DIFFERENT BRANDS OF SHOCK

Chlorinating, maintaining the right chlorine levels,
chlorine problems. Dichlor, trichlor, cal hypo, bleach,
granules, chlorine pucks and chlorine sticks.
MICU9

DIFFERENT BRANDS OF SHOCK

Postby MICU9 » Sat 12 Aug, 2006 17:18

CURRENTLY USING DY-CHLOR II FOR POOL MAINTENANCE, DOES IT MATTER IF I CHANGE TO A DIFFERENT TYPE OF SHOCK, CHLORINE?


me

Re: DIFFERENT BRANDS OF SHOCK

Postby me » Sat 12 Aug, 2006 18:54

MICU9 wrote:CURRENTLY USING DY-CHLOR II FOR POOL MAINTENANCE, DOES IT MATTER IF I CHANGE TO A DIFFERENT TYPE OF SHOCK, CHLORINE?


Yes. Dichlor, like trichlor, is a stabilized form of chlorine. Both add significant amounts of stabilizer to the pool. Eventually the water will saturate with stabilizer, chlorine will no longer be effective, and you'll have to drain and refill.

I suggest you use an *unstabilized* for of chlorine for shock, either bleach or calcium hypochlorite. These will not add stabilizer to the pool, calcium hypochlorite will make the water cloudy a few minutes, bleach may increase the pH a tiny amount.

In any case, do not attempt ever to mix both forms of chlorine (stabilized and non-stabilized).
micu9

Postby micu9 » Sun 13 Aug, 2006 11:07

what do you mean by not mixing? in the pool or in a bucket. if i have the dichlor in the pool now can i add the ca hypochlorite?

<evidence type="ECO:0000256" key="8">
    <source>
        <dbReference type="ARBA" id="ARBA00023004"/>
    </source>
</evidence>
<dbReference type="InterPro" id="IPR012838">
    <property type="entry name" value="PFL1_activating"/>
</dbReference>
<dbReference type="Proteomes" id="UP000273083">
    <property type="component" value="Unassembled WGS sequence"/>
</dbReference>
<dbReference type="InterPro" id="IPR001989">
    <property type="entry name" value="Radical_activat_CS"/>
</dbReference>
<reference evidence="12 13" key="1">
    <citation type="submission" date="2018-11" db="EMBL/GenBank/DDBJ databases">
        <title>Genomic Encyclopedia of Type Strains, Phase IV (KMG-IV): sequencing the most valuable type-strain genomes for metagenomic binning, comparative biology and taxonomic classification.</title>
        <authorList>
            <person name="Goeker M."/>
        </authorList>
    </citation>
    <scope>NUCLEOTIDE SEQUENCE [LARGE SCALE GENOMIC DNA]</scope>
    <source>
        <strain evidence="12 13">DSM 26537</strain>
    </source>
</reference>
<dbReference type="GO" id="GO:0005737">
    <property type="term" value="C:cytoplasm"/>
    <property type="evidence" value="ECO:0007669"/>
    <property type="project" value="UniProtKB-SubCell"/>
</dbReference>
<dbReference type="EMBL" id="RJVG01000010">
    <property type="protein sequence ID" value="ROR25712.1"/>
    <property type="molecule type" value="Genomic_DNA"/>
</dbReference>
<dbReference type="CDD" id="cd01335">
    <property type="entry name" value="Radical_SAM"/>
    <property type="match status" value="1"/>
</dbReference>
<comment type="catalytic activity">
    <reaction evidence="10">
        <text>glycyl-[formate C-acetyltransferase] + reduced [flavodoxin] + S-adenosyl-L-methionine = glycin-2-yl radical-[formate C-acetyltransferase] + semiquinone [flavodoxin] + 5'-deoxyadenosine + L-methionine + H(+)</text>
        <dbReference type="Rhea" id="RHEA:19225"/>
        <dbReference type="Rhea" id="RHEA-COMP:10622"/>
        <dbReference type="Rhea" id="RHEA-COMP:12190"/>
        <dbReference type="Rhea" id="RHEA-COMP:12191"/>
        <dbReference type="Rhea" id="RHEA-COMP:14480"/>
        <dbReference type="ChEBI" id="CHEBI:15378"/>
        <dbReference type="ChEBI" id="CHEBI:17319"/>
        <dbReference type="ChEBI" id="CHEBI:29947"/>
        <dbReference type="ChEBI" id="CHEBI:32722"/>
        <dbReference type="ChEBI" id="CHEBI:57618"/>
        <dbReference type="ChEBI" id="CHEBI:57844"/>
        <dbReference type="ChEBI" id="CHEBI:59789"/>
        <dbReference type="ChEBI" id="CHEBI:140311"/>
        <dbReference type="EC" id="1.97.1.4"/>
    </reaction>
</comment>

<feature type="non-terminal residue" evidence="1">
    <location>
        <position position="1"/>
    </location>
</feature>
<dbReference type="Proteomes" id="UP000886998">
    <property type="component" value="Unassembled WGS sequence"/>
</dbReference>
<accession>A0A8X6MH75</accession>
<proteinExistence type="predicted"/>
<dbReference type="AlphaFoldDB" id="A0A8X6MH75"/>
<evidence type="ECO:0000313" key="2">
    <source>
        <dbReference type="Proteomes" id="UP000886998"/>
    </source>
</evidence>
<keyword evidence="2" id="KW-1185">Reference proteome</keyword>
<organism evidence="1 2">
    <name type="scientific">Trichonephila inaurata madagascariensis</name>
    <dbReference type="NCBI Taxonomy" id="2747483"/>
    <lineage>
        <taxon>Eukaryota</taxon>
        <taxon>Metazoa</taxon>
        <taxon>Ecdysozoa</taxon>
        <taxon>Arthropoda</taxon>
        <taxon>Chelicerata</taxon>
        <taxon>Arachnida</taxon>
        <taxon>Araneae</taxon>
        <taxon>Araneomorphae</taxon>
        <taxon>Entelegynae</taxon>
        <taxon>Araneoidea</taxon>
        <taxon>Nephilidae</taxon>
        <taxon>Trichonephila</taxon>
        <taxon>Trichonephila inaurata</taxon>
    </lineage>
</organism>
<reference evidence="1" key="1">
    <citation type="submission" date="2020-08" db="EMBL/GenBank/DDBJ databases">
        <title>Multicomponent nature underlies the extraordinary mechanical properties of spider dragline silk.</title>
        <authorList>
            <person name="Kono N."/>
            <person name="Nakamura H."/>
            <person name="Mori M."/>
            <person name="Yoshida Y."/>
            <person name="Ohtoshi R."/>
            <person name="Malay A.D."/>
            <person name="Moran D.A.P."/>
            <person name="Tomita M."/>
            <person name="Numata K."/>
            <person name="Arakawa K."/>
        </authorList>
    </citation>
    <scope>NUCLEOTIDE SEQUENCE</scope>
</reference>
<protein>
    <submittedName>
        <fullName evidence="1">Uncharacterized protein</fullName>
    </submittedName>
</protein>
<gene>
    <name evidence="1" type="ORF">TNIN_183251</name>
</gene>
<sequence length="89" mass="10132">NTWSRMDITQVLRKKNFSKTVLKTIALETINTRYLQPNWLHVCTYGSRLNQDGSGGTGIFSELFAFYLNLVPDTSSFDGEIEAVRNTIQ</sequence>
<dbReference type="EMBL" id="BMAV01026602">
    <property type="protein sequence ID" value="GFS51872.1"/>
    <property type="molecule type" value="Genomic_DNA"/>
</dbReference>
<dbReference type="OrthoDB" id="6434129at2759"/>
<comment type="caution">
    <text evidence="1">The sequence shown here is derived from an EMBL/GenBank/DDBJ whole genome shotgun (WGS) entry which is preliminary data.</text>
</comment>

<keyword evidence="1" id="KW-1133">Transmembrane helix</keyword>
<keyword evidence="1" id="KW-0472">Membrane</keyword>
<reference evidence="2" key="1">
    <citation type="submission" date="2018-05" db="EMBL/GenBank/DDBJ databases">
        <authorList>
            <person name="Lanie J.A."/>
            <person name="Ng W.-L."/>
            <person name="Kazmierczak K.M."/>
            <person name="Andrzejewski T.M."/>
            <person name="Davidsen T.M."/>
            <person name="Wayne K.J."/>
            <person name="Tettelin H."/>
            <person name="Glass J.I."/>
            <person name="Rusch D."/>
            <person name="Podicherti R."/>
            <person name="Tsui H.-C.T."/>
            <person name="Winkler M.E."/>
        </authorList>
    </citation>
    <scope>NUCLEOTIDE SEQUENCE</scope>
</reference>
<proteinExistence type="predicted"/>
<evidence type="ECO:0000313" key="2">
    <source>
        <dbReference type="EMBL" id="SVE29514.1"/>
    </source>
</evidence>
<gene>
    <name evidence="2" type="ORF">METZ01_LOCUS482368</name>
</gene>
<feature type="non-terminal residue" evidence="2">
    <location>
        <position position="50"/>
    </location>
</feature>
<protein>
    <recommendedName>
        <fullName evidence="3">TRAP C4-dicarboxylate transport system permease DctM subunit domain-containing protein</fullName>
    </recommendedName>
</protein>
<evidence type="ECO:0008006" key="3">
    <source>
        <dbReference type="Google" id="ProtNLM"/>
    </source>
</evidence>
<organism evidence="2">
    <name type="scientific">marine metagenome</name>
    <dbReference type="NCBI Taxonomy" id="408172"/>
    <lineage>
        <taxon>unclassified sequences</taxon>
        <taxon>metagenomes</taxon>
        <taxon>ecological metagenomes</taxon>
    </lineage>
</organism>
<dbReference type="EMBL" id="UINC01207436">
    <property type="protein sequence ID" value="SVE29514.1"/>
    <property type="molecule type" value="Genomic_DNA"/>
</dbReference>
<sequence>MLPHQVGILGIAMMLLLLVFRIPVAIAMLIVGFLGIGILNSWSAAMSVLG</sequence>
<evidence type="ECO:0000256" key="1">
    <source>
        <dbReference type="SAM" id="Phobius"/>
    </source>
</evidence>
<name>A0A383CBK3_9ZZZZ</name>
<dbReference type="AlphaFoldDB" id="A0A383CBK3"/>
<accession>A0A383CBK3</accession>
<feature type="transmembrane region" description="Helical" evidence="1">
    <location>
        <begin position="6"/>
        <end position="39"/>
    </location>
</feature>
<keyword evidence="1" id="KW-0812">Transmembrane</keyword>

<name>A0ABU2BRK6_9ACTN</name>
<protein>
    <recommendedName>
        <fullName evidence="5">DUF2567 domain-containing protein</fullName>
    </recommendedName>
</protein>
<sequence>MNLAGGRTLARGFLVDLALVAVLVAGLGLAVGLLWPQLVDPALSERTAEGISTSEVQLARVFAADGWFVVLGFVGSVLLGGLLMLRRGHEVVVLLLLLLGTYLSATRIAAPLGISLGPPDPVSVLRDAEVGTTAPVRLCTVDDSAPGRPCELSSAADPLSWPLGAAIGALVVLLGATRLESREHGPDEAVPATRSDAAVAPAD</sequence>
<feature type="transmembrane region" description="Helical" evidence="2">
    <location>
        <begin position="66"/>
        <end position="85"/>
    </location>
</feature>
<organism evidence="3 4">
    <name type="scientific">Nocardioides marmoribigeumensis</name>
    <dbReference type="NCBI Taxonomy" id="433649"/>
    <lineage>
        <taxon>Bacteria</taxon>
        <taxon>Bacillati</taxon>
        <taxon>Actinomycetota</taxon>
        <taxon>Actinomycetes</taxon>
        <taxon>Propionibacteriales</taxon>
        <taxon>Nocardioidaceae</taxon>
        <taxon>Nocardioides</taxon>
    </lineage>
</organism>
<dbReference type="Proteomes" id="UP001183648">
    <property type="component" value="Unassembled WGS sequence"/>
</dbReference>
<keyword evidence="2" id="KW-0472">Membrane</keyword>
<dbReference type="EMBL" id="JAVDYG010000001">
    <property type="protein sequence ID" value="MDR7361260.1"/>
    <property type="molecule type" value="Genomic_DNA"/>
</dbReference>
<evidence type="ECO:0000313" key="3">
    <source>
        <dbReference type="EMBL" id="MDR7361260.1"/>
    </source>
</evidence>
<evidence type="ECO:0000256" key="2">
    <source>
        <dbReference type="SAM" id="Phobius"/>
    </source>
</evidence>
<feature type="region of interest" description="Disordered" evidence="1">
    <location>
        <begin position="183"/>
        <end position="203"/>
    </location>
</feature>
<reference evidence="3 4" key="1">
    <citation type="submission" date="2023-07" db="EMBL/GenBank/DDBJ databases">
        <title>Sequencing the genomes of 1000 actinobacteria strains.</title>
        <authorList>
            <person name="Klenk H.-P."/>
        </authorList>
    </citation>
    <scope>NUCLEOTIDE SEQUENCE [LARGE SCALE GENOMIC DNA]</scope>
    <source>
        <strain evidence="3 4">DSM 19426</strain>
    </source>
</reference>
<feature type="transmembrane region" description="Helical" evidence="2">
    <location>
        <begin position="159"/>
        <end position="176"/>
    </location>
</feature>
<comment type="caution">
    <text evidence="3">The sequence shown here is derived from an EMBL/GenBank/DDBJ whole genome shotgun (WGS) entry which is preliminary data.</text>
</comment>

me

Postby me » Sun 13 Aug, 2006 21:14

micu9 wrote:what do you mean by not mixing? in the pool or in a bucket. if i have the dichlor in the pool now can i add the ca hypochlorite?

Don't mix them in the same container.

In the pool it's okay because of the water volume (the products are diluted more).

But NEVER mix them both in the same bucket or chlorinator. This is not a joke and I am not kidding.
micu9

Postby micu9 » Wed 16 Aug, 2006 08:03

Thanks for the clarification.
Guest

Postby Guest » Wed 16 Aug, 2006 15:11

Eventually the water will saturate with stabilizer, chlorine will no longer be effective, and you'll have to drain and refill.


At what level does this happen?
me
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Postby me » Thu 17 Aug, 2006 06:35

Anonymous wrote:
Eventually the water will saturate with stabilizer, chlorine will no longer be effective, and you'll have to drain and refill.


At what level does this happen?


Well, the normal range for CYA is 30 to 50 ppm, and some States have regulations that specify the maximum level at 100 ppm.

Keep in mind that trichlor is 55% stabilizer and 45% chlorine by weight. (The molecular weight of trichlor is 232.4103, stabilizer is 126.0513 and chlorine is 106.359) Each time you add a 250 gram trichlor puck to the pool you're adding 3.6 ppm stabiliser to a 38000 liter pool, 28 pucks later you're at >100 ppm. Your mileage may vary however, some pucks are not 100% trichlor and some stabilizer is lost though splashing and backwash. But sooner or later (more sooner than later) with trichlor you reach the critical 100ppm level.
kamkuda
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Postby kamkuda » Wed 06 Sep, 2006 18:21

I agree that an unstabilized chlorine is the best shock product or a blended product that uses non chlorine and chlorine components.

Chlorine works very effectively with Stabilizer levels betwwen 40-100 ppm.
Stabilizer will help prevent chlorine loss due to the UV rays of the sun. It will help save costs

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